New Movies: Vivid Victoriana

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With Far from the Madding Crowd, Schlesinger and Raphael have become one of the film world's most adventurous new director-writer teams since Billy Wilder met I.A.L. Diamond. This is the more remarkable since their first collaboration, on Darling, was about as amiable as a guerrilla battle. Although the film eventually won three Oscars and made Julie Christie a major star, its director and writer disagreed so violently about the script that at one point they were not speaking. After 18 months of quarreling, Raphael flew off to Rome to begin a novel, returned to London only after a series of pleading phone calls from Schlesinger.

By temperament, they are unlikely partners. Affable but harddriving, Schlesinger, 41, first started acting at Oxford, later became a television producer before moving on to films. He has been known to swear at his leading ladies—"and still does," says Christie. He has strong, sardonic opinions about cameramen ("as a race, pretty square") and actors ("seldom intelligent people"). Cambridge-educated Frederic Raphael, 36, is a quiet, introspective novelist who also earned his living in television, as a script writer, until he scored a movie success with his work on 1964's Nothing But the Best, a cheeky satire about a lowborn Londoner on the social climb. Although their Oxbridge education presumably included a glimpse at some of Hardy's work, they discovered Far from the Madding Crowd only when a cameraman gave them a copy during the shooting of Darling.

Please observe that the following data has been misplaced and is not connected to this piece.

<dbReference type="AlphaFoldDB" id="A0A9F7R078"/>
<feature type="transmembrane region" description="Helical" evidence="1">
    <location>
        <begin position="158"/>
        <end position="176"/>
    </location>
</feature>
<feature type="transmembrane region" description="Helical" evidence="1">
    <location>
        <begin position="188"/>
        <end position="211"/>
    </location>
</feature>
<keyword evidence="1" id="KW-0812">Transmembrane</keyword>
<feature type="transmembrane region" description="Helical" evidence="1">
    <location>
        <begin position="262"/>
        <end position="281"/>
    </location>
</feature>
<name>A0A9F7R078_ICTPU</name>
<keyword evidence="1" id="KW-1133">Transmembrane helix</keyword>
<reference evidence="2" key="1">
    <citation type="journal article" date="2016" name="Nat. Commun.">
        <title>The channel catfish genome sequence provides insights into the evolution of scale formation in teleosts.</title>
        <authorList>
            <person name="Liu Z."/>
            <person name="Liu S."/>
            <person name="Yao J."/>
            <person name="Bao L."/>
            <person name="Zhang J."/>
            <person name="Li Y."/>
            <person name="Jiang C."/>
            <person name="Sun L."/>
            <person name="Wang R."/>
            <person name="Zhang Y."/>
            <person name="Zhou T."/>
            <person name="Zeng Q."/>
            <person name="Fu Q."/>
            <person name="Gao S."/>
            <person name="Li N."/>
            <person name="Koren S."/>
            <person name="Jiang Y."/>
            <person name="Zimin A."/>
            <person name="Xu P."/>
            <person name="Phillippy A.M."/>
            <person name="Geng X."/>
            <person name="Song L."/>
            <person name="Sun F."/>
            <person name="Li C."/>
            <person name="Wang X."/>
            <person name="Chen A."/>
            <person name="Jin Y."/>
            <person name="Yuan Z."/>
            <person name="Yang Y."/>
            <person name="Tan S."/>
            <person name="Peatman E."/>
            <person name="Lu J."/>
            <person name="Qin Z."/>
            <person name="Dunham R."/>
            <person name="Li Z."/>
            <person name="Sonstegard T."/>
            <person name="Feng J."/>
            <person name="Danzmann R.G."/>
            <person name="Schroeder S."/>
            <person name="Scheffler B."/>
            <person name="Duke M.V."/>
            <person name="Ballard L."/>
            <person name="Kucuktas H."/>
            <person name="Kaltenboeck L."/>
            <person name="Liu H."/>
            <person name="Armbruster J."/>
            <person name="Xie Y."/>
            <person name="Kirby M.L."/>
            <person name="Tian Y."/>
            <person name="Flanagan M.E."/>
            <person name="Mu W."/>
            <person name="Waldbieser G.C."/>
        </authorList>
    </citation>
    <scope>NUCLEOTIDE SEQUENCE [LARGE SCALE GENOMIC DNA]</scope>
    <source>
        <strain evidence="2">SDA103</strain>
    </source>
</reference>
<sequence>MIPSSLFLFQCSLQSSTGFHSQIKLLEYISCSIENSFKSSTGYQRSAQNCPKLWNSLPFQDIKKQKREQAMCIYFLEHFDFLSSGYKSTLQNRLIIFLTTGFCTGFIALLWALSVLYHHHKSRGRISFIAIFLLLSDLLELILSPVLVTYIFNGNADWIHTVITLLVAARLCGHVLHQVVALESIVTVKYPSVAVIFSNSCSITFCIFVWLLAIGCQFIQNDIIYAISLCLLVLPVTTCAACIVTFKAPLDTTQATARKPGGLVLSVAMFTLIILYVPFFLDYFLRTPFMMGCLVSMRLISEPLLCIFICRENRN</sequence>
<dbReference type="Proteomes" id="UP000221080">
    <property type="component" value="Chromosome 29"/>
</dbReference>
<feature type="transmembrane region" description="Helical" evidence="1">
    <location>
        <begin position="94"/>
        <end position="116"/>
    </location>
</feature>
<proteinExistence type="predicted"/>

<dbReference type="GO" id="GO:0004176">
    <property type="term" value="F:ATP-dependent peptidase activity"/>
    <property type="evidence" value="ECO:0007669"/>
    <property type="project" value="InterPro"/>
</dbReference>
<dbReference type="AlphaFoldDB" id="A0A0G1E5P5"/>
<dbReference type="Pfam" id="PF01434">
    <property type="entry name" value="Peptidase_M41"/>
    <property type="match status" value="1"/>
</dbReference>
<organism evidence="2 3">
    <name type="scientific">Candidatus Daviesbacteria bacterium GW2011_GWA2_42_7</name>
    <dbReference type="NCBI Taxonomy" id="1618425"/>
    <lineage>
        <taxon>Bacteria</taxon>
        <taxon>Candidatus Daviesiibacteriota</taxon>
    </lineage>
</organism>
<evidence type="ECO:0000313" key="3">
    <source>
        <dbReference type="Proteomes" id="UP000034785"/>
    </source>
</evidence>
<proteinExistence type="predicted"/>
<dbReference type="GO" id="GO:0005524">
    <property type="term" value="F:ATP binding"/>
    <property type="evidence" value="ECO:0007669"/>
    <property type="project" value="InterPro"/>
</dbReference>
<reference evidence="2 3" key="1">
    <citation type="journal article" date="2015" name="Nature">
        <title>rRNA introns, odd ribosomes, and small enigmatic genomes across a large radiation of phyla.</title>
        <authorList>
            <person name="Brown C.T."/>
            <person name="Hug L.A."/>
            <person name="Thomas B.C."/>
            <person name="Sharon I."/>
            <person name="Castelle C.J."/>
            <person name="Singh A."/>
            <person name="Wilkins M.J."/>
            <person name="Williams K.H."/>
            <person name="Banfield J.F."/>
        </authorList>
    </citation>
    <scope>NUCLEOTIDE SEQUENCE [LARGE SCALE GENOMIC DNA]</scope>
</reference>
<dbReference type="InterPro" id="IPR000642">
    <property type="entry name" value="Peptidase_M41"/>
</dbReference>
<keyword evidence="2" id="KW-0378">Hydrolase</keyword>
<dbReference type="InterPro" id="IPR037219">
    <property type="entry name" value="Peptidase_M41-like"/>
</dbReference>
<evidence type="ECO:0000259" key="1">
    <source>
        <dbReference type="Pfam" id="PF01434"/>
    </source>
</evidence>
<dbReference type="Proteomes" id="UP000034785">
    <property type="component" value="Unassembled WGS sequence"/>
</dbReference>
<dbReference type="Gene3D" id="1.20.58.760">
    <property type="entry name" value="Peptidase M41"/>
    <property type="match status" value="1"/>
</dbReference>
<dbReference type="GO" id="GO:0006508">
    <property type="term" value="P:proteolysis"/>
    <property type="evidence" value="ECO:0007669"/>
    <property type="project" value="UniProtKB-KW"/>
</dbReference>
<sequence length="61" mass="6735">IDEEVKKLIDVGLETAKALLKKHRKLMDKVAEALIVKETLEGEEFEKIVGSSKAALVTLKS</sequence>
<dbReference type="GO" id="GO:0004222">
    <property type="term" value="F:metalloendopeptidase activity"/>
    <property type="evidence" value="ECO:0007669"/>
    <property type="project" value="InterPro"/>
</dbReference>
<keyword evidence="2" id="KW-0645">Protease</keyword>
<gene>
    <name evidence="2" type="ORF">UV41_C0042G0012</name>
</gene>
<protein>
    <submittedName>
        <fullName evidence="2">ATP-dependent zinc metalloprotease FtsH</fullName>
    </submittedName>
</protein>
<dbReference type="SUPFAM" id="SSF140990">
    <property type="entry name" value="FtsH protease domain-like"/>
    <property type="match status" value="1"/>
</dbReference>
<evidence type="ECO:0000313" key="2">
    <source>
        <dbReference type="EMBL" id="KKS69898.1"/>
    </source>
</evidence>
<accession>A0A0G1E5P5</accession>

Schlesinger compares the process of collaboration to a tennis match, in which writer and director strain to return each other's ideas successfully. The rules of their game, however, are loose enough to let them try a few sets with others. Raphael wrote Two for the Road for Producer Stanley Donen; Schlesinger also plans to do his next film with a different writer. But at least until the next quarrel, their partnership is a going concern; in the works are a film biography of Lord Byron and, possibly, a cinema version of A Severed Head, by Iris Murdoch—whose modern, mordant wit and bitchiness seem more in the partners' line than Hardy's gloomy romanticism.

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